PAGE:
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Coffee is the most consumed drink in Germany. No wonder it comes in a huge variety of flavours. However the list of coffee specialities does not say much on the strength of the brew. I heard of

dünn
mild
kräftig
stark

But these attributes don't always fit to a given situation (e.g. I would not want to ask for a "dünner Kaffee" in a café; "kräftig" or "mild" seem to characterize the taste more than the strength).

Are there any common terms other than "stark" for strong vs. nothing for anything else that would further define a coffee's strength? Are there any regional differences (including Switzerland or Austria)?

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I know two somewhat extreme points of coffee strength - Blümchenkaffee (you can see the painted flowers on the base of the cup, even though it's still full) and der Löffel kann drin stehen (i.e., it's as thick as tar). I don't drink coffee myself though, so my knowledge about this subject is very limited ;-) –  Jan Apr 18 '12 at 10:56

2 Answers 2

up vote 5 down vote accepted

I think the strength of coffee doesn't have a fully defined scale in German. Most of the times you would indicate it by negation. So if you want a mild/weak coffee ask for: "nicht zu stark" / "weniger stark".

In the olden days, when you didn't have a gazillion types of different coffee machines you could also specify how many "Loeffel" (spoons) of coffee you'd like in the filter. This works well with the ubiquitous Bodum pots.

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nice - I know of Löffel too - depends much on the size of the spoons ;) –  Takkat Apr 18 '12 at 13:55
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I agree I don't think there is much more than start-nicht stark. I'd like to add something though... I work in a bar and sometimes people complain about their coffee. When they ask for "stark" they mean with LOTS of coffee powder/quadruple espresso... if they say it is too strong, they do mean the taste... after all the amount of caffeine that is inside a cup is highly dependent on beans, roasting, brewing etc. and cannot be tasted. Finnish coffee doesn't look or taste very strong but it'll wake you up good. South italian espresso would be called stark by all people, and yet it is but mildly –  Emanuel Apr 19 '12 at 8:06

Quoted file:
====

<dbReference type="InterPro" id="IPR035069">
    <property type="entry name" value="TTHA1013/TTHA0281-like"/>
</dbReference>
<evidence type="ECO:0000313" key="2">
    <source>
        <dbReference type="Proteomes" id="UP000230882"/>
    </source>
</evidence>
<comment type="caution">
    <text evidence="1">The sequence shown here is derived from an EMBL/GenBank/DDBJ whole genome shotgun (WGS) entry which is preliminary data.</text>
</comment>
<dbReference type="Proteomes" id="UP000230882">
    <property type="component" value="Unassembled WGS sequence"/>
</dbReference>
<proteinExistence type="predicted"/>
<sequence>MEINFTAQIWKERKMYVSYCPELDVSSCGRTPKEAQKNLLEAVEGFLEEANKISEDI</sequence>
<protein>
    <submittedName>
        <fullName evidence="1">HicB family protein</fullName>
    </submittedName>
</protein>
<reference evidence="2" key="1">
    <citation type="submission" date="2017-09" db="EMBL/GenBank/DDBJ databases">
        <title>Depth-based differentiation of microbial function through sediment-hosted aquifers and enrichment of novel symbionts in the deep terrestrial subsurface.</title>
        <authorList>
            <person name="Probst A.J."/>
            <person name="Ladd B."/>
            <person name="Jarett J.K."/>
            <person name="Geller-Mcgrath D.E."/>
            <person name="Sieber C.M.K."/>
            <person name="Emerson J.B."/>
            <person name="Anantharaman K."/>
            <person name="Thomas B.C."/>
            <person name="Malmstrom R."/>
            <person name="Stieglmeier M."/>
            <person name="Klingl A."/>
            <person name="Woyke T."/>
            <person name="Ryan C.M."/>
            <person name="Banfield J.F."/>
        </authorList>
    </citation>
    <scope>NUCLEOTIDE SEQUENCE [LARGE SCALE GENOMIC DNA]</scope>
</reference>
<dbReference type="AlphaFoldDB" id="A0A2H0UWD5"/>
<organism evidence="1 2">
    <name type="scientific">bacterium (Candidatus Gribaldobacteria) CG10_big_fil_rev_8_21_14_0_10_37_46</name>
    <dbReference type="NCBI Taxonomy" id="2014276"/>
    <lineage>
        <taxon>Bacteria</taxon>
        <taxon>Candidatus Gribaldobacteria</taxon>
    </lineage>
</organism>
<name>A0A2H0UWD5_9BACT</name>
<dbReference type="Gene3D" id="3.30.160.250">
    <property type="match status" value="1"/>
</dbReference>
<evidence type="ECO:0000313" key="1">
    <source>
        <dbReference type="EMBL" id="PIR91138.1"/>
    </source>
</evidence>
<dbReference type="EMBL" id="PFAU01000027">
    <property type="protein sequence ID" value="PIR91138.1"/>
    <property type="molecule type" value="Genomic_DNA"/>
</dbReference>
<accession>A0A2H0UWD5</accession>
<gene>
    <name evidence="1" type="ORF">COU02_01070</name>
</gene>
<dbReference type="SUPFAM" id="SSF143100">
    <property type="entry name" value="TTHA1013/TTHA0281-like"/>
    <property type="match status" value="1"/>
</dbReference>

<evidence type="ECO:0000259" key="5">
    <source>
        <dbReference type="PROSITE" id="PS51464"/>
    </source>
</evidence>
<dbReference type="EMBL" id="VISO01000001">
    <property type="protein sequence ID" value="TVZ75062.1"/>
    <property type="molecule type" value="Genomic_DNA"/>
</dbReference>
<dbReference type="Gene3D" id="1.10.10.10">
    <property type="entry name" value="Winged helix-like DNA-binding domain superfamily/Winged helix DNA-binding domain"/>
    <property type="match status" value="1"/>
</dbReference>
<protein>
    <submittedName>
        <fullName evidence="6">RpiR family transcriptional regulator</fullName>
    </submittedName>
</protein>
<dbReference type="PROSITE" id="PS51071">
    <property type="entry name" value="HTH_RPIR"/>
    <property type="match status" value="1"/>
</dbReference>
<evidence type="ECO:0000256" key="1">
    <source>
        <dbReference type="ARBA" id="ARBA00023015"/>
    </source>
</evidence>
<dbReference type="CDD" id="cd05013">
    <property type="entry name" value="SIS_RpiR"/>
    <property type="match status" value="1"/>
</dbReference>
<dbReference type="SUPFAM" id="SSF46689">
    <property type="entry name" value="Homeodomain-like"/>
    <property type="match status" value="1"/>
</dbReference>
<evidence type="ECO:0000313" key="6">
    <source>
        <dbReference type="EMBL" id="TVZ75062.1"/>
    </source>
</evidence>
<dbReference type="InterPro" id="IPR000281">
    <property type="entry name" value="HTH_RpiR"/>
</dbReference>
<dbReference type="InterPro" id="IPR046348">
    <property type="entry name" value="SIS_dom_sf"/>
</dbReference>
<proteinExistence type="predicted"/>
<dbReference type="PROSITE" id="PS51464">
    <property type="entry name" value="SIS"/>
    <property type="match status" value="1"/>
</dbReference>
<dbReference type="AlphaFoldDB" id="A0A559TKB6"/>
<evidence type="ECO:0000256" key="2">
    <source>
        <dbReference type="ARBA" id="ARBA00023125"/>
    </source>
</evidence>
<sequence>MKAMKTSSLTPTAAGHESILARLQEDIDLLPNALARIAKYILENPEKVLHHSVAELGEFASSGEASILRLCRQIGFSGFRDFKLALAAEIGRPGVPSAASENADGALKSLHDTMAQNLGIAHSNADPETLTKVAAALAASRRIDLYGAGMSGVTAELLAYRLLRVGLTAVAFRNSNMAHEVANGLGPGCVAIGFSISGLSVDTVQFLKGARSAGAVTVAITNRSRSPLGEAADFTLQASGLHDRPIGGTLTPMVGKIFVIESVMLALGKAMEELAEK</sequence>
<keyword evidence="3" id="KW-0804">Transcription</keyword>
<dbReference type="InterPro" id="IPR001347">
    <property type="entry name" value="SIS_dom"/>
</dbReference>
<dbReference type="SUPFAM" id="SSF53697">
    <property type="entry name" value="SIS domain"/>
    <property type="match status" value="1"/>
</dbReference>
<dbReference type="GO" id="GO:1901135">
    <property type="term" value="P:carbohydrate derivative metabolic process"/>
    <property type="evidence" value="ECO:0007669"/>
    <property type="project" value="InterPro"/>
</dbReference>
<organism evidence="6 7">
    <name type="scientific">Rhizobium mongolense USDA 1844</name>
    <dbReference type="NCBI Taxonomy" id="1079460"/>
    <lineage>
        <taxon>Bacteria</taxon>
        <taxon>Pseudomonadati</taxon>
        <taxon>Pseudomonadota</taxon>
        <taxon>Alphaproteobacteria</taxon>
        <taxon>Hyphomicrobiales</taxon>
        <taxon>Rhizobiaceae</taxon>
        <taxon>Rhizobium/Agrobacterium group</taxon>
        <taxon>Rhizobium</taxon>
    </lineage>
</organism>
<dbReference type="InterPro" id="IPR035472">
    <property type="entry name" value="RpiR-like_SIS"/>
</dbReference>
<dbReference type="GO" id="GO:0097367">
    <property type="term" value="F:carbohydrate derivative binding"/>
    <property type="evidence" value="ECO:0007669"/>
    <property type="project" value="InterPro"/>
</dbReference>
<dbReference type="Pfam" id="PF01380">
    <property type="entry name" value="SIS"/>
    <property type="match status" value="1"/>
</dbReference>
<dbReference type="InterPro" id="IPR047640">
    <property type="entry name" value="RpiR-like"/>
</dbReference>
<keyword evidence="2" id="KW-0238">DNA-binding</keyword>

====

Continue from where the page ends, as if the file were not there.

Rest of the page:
...arousing :) Bottom line... even if people use strong to talk about caffeine, what they judge it by is taste as the former is beyond their sensual perception. So technically to unequivocally refer to the caffeine you'd need to ask for a coffee with lot's of caffeine ;) –  Emanuel Apr 19 '12 at 8:07
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Note also the "Saxonian scale": de.wikipedia.org/wiki/Bl%C3%BCmchenkaffee –  Landei Apr 19 '12 at 13:17
    
People judge differently. Some might judge by taste, others by color, others look how many spoons you take. Ein schöner Mokka ist schwarz wie eingetrocknete Tusche, stark und dennoch rund und weich - nicht bitter. –  user unknown Apr 20 '12 at 15:57

My coffee machine lets me decide between

  • Sehr schwaches Aroma
  • Schwaches Aroma
  • Normales Aroma
  • Starkes Aroma and
  • Sehr starkes Aroma

schwach ~= weak has not been mentioned above.

So this is a real world example, but I don't think it covers all varieties of taste.

So from the procedure of making coffee, this addresses the amount of beans used. Also, you may vary temperature (I dont know how this would taste...) or the kind of bean. E. g. Starbucks uses Arabica which (they say) fits the taste of most anglo american countries best, while it's unpopular in Italy. To further describe your taste in coffee, you may have to add some instructions for the procedure itself like adding milk (which kind and which amount?) or if you like sugar (brown or white and how much?).

I don't think there is any language out there to cover all that.

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my grandpa once made coffee while forgetting to add coffee. it was just hot water, a bit salt and a bit cacao. Don't know why he made it that way but it's legendary in my family. –  sinned Apr 24 '12 at 18:21

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